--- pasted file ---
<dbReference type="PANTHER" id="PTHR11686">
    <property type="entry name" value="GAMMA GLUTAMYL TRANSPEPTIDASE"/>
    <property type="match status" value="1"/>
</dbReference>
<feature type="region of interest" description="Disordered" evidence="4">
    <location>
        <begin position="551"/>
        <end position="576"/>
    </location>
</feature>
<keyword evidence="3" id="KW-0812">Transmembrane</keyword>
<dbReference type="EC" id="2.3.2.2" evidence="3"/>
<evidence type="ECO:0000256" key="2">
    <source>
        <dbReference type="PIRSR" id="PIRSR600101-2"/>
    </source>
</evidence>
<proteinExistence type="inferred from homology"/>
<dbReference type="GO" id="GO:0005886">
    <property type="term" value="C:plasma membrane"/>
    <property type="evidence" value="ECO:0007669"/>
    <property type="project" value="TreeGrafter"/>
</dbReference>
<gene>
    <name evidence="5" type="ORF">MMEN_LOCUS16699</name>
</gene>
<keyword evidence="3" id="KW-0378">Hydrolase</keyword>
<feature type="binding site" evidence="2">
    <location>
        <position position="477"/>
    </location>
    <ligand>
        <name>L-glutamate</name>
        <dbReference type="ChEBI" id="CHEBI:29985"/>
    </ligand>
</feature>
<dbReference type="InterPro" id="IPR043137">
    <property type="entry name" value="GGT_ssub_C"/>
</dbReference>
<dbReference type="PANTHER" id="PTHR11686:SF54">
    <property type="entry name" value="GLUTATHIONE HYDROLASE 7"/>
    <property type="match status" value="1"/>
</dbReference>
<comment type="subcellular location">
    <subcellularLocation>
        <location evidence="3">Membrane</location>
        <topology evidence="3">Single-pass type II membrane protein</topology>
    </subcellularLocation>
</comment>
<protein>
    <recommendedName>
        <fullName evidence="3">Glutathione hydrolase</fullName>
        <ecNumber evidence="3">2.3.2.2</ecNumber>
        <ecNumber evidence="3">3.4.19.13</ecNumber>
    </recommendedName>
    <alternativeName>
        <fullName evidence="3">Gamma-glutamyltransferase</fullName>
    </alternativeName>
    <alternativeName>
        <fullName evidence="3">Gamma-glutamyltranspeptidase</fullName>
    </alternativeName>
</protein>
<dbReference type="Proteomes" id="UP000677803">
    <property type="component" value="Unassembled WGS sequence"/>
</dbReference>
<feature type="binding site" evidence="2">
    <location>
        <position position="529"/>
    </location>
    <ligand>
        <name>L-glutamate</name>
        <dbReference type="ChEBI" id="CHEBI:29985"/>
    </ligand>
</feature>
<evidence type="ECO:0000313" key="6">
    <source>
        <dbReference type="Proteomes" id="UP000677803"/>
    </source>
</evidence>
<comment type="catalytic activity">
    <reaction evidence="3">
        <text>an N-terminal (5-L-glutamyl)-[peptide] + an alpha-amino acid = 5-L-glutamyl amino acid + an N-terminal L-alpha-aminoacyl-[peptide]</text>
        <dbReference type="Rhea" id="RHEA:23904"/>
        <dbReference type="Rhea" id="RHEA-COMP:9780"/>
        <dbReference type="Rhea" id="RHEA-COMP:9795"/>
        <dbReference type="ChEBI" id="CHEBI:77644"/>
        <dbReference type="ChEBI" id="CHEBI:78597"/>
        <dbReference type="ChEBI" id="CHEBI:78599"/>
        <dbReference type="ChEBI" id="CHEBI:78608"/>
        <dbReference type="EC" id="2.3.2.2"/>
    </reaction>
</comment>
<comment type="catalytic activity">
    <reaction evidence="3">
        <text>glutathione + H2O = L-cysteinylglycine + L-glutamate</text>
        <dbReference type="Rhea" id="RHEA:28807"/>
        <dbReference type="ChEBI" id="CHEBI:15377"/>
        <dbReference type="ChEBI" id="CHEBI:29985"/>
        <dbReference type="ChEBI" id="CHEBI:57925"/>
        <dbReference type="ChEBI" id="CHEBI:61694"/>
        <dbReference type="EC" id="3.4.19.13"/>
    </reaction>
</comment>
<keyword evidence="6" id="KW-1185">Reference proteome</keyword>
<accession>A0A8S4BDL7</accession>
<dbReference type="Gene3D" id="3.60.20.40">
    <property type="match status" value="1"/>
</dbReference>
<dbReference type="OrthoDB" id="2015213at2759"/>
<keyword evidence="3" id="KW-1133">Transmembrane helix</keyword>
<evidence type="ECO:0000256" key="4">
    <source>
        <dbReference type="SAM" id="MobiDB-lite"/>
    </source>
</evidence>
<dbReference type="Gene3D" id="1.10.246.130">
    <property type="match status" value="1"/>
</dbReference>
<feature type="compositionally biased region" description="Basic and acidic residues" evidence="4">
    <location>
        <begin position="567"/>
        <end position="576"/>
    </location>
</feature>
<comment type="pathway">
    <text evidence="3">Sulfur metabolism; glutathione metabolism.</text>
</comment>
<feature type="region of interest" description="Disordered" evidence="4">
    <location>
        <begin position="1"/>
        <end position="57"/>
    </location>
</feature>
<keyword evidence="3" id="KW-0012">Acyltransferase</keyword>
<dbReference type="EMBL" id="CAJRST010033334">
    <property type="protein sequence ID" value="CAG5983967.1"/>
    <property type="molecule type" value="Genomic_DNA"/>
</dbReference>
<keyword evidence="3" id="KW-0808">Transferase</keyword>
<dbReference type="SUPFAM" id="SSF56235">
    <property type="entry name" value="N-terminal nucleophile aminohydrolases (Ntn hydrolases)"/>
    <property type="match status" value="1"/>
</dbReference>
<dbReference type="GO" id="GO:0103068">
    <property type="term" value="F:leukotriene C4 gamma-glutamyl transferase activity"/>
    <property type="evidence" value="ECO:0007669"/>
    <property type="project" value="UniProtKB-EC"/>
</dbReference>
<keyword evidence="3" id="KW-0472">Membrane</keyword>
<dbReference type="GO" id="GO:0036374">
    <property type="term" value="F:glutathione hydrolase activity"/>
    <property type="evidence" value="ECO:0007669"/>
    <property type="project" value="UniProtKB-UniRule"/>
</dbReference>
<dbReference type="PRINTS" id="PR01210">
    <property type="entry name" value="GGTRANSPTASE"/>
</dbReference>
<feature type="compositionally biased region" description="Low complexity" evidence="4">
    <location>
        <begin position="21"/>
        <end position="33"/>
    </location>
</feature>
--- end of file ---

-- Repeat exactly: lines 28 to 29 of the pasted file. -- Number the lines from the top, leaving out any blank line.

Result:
<feature type="binding site" evidence="2">
    <location>